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The Sports Doctor

ACL Injuries in the Knee

Posted on 14th March, 2012   •  

Unfortunately the start of the season has come with the first bout of ACL tears – James Tedesco from the Wests Tigers and a few in the AFL pre-season games, including Andrew Krakouer from Collingwood. Around 70% of ACL injuries are non-contact in nature, as demonstrated by Tedesco’s injury, in which no one was around him.

ACL injuries appear to be more common around the start of the season. It has been suggested that ACL injuries are more common on harder grounds in drier conditions. The player’s game specific conditioning is also not as good early in the season, leaving them more prone to injury.

The most recent controversy regarding ACL reconstruction has been the use of the LARS artificial graft. This is a synthetic graft used to replace the torn ACL, instead of a standard reconstruction performed using a hamstring or patella tendon graft. Its main benefit has been that injured players are able to return to full sport a lot faster than the 6-9 months for a traditional ACL reconstruction. Some players have even returned within 3-4 months, or within the same season that they were injured. This does not occur with traditional ACL grafts, which are season ending.

The downside of all artificial grafts has been the fact that they will all fail at some stage. This may be an acute tear or chronic degeneration of the synthetic graft over time.  The experience of synthetic grafts such as carbon fiber and Dacron in the 80’s was poor, where they had high failure rates. When a synthetic graft fails then plastic particles are seeded within the joint, causing a nasty joint inflammation or synovitis. This inflammation in turn releases enzymes that may cause destruction of the lining cartilage of the joint. The upshot of this is that it is felt that knees that have synthetic ligaments in them are far more likely to develop osteoarthritis in a shorter time frame, which is a major concern for the long term prognosis for the joint.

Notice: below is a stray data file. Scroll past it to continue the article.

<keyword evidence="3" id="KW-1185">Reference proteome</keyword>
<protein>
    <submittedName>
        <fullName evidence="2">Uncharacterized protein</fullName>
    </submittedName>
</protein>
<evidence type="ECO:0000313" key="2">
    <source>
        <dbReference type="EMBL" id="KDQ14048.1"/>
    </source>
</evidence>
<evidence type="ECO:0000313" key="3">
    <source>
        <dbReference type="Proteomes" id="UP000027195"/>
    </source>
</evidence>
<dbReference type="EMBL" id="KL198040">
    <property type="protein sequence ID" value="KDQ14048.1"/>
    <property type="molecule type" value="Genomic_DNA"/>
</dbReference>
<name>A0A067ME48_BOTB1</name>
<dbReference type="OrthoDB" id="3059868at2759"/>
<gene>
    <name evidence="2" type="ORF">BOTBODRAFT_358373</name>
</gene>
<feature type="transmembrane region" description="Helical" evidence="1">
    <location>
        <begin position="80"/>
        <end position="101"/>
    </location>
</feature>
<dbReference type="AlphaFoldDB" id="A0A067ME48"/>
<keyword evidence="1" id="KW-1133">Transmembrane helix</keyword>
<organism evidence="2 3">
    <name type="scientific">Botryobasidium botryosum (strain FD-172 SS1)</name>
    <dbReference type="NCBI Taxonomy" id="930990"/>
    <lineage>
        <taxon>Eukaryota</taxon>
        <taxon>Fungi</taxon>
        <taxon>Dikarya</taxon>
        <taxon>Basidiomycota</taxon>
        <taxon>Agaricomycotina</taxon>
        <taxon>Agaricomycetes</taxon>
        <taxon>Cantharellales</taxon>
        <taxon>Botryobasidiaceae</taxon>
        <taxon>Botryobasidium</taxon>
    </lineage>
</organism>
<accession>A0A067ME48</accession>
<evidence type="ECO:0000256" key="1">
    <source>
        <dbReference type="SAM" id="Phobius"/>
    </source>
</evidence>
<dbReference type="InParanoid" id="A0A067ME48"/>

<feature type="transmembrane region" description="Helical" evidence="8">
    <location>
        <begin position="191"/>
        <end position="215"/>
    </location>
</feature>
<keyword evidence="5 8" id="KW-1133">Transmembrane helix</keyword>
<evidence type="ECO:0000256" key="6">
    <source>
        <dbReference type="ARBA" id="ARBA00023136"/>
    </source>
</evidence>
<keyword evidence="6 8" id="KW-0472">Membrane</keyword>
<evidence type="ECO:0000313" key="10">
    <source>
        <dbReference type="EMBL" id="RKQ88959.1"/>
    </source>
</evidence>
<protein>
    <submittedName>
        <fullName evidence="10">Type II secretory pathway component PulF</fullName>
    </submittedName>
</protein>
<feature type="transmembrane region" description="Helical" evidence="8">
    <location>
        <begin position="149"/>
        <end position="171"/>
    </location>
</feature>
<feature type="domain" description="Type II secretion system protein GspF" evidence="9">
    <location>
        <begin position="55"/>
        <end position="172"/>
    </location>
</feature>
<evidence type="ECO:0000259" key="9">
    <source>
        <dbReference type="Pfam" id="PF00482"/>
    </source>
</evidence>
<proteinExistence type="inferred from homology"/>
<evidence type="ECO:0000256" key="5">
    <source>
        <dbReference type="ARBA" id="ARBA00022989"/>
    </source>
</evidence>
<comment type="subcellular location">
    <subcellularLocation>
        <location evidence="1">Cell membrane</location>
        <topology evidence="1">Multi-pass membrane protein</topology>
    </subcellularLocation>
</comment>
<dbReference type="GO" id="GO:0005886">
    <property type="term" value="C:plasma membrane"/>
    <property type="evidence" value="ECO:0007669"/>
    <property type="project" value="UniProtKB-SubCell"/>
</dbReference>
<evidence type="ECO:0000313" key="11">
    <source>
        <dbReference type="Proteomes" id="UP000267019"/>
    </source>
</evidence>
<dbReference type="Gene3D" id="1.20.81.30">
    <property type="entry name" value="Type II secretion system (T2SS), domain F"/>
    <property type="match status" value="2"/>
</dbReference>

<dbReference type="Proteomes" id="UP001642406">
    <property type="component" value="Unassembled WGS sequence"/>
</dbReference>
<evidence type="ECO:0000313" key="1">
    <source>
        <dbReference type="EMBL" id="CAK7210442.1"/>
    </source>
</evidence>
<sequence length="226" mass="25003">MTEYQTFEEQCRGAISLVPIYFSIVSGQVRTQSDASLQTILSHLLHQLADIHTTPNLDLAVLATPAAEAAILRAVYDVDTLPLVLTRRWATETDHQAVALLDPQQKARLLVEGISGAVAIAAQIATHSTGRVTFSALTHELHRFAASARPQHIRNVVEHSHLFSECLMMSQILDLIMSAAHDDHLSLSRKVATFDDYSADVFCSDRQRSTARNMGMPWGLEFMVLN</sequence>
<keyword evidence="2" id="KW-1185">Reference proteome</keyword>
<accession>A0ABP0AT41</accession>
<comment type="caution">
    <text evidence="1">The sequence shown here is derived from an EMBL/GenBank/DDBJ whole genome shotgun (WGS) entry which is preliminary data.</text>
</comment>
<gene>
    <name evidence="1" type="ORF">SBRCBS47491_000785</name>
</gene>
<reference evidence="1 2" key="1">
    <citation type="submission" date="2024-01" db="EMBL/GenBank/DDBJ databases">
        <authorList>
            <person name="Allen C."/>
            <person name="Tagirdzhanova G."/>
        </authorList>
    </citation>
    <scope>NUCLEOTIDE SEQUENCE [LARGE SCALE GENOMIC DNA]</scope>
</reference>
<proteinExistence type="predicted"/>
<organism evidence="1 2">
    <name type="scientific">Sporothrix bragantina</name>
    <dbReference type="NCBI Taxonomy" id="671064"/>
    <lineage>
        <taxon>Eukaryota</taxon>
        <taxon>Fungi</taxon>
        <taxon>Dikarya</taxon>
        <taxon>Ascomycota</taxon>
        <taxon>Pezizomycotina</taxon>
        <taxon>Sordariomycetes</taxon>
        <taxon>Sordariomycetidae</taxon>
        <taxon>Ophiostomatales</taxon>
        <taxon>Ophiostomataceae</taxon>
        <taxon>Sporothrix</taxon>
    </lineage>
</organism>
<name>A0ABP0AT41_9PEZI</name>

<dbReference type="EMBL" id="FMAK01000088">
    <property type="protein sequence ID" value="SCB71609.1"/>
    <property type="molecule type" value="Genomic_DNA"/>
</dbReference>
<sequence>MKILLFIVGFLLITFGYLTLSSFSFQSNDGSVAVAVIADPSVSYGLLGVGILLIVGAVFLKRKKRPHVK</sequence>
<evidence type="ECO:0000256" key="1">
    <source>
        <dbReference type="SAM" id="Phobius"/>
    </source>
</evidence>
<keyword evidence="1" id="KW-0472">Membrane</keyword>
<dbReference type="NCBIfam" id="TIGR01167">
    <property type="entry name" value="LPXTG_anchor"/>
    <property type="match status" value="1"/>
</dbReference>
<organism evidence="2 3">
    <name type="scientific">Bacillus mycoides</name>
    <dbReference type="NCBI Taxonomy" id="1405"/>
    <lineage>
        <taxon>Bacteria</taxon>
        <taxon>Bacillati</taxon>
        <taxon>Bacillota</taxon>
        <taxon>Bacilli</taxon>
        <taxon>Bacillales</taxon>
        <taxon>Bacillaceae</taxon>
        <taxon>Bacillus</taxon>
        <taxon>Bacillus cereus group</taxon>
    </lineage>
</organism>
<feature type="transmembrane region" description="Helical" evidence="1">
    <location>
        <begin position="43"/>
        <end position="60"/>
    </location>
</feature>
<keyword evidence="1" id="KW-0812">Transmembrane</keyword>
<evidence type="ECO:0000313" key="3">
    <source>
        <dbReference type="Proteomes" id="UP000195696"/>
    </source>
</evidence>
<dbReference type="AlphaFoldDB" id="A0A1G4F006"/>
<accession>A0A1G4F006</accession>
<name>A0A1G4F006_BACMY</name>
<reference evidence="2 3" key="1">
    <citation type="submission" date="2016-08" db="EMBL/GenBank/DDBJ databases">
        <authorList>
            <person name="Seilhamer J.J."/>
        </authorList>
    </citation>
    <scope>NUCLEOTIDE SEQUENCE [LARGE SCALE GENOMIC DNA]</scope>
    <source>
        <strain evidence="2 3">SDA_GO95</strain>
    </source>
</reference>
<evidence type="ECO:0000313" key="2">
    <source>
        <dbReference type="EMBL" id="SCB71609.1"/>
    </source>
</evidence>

At present the Australian Knee Society, a collective of experienced knee surgeons, does not support the use of LARS reconstructions as there is not enough evidence to support their widespread use, and the potential complications are significant.

The potential use of a LARS ligament may be reserved for the older athlete who may be trying to see out their last season (like Luke Covell from Cronulla, who made a successful return to NRL level Rugby League) and not wanting to miss the entire season. For a young player like 19 year-old James Tedesco then  a standard knee reconstruction using a hamstring graft is still the best long term treatment option.

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